Wow! This past week has been a steep climb for me with learning the skill of mould making. I’m beginning to understand exactly why there are no commercial manufacturers of Seraph Blades. Let me tell you a bit about why the project is logistically really demanding.
If you’re going to cast something crystal-clear and bubble-free, typically, you’d want it to be small enough to fit in a pressure pot. Those are about the size of a big ol’ soup pot. As you’ve already guessed, no dice for me. Perhaps little wee Remiel would fit, but everything else is too big!
The best resin for casting beautifully crystal clear objects is PMMA (acrylic resin). That’s a polyester resin and those are notoriously stinky. Like, not only will you have a headache but so will everyone else in the building kind of stinky. Obviously these kinds of castings are done in purely industrial environments where you can have your workers in protective suits and a nice big, badass air filtration chamber to keep that stench locked down.
I have a workshop sandwiched between a tailor’s shop and a ceramics maker. Again, no dice. I have to pick something that’s not horrifically smelly. See what I mean when I say that 95% of my job is problem solving? Hehe, I wasn’t kidding.
But it’s not all doom and gloom guys! I’ve got stuff to show you.
That is the inside of the silicone mould I made. It seems that the mould release agent I got didn’t work. On the right side, I used wax, and that worked rather well. On the left, I used a spray-on release agent and … uh, well it ripped almost all the paint and some of the foam off the prototype that I made. (That prototype is NOT in good shape right now and I really hope I don’t have to take yet another mould of it cause I dunno if it will survive!)
Now, as you can see, the bottom of the mould stuck together. That’s not a deal-breaker and I know why it happened. I should have used probably about a half tube or a full tube more silicone per side than the amount I used. Whoops! But I had no idea how much it would take so I had to guess. So the silicone mould is thinner than I would like it but on the upside, I now know the exact amount of silicone to use for making the final mould. That’s really valuable information because professional grade silicone is really expensive! I paid over 300 euros for just 10kg of it. Aren’t you glad I’m not making your swords out of silicone?! No one would be able to afford it!
Now here is the silicone mould clamped firmly in its plaster jacket. The rigid jacket is necessary to force the floppy silicone to hold its shape while I pour in the plaster. Yes, more plaster. Not resin just yet, because the prototype that I take the final mould of must be perfect. Any mistakes I make with that last prototype will be present in every single sword that comes out of that mould.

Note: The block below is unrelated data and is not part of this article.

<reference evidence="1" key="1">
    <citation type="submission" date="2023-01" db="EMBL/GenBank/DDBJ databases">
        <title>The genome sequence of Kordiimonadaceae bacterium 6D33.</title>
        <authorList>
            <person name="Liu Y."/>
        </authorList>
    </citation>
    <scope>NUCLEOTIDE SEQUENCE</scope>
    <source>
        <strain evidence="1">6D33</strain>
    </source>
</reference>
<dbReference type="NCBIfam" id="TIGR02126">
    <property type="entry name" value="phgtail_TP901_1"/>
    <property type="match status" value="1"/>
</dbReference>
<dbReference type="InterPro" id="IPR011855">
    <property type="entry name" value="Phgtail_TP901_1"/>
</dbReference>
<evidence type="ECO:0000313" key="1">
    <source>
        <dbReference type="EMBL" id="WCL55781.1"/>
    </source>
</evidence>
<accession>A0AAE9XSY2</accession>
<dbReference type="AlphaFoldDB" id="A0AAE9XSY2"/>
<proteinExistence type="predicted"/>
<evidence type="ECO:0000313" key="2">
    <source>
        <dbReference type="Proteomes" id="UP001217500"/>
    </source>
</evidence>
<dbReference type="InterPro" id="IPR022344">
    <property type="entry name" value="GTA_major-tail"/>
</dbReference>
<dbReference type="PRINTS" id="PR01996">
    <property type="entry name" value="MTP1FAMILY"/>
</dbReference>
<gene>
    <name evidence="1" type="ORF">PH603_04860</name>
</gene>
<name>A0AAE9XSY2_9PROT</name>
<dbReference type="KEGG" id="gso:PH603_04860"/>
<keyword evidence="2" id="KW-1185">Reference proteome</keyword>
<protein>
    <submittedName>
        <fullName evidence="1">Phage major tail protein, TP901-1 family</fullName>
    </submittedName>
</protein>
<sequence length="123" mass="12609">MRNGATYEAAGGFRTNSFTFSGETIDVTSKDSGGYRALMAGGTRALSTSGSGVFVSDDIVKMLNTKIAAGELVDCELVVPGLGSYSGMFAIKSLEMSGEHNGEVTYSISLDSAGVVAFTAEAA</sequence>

Now, there are some things that have me worried about this setup. 1. I forgot to put in an air vent so I’m going to have to pour super slowly. That means mixing the plaster in small batches and putting a lot of water in it.
What can go wrong? There is air in the mould. Of course there is! There’s air in the rest of the room too, haha! And when I start pouring in plaster, that air has to burp out somewhere or it will get trapped inside the mould. Annnnd that means the prototype sword that comes out will have holes in it where the bubbles were. Boo! We want holy swords not holey swords. (Okay that pun was awful, I’m sorry.)
2. I’m worried that the plaster might leak out of the mould all over the place. This mould is ugly, cheap, and very lumpy. It’s not nice and flat and easily clamp-able like it should be. And that’s okay. I only need it to work once. But it has to work at least once!
This is the principle of Rapid Prototyping. Use cheap materials and quick techniques to yield progressively better results until you’re satisfied with the final product. I’ll talk more about rapid prototyping later for all you enterprising prop-makers. 😉
3. I’m not really happy with the type of plaster I’m using right now. I’ve used a German brand (Knorr I think?) before and it took absolutely beautiful and accurately detailed moulds and I think that might be the kind I want to use for this. The kind I have (you can see it sitting in baggies in the picture of the silicone mould) is very thick unless you add double the amount of water it says on the package. It also cures really fast.
That’s great for things like making the hard jacket for the mould. I don’t need that to pick up fine details. I just need it to be done quickly and strong. So I’m not miffed that I bought a bunch of it form the hobby shop. I just don’t trust it to do what I need it to do for a prototype.
But the brand that I like is more expensive. (Story of my life.)
So what happens if this moulding doesn’t work? Well … the Iron Brother takes a deep breath and lets it out slowly (probably with a stream of his favourite cuss words) and starts the process over again. At that point, I have two choices. 1. I fix up the foam prototype and do the mould-making again from that without making the same mistakes that I made with this mould. (Too little silicone. Wrong mould release. Plaster jacket not straight and flush. Forgot an air vent for the bubbles.) or 2. I go with my original idea of crafting a perfect prototype first with a wooden core and polymer clay exterior polished to a high shine and coated in high-gloss varnish.
Which will I choose? That depends on exactly what kind of screw-ups happens with this casting! We’ll find out today folks. Are you excited? I’m terrified. Let’s go! Wheeeee!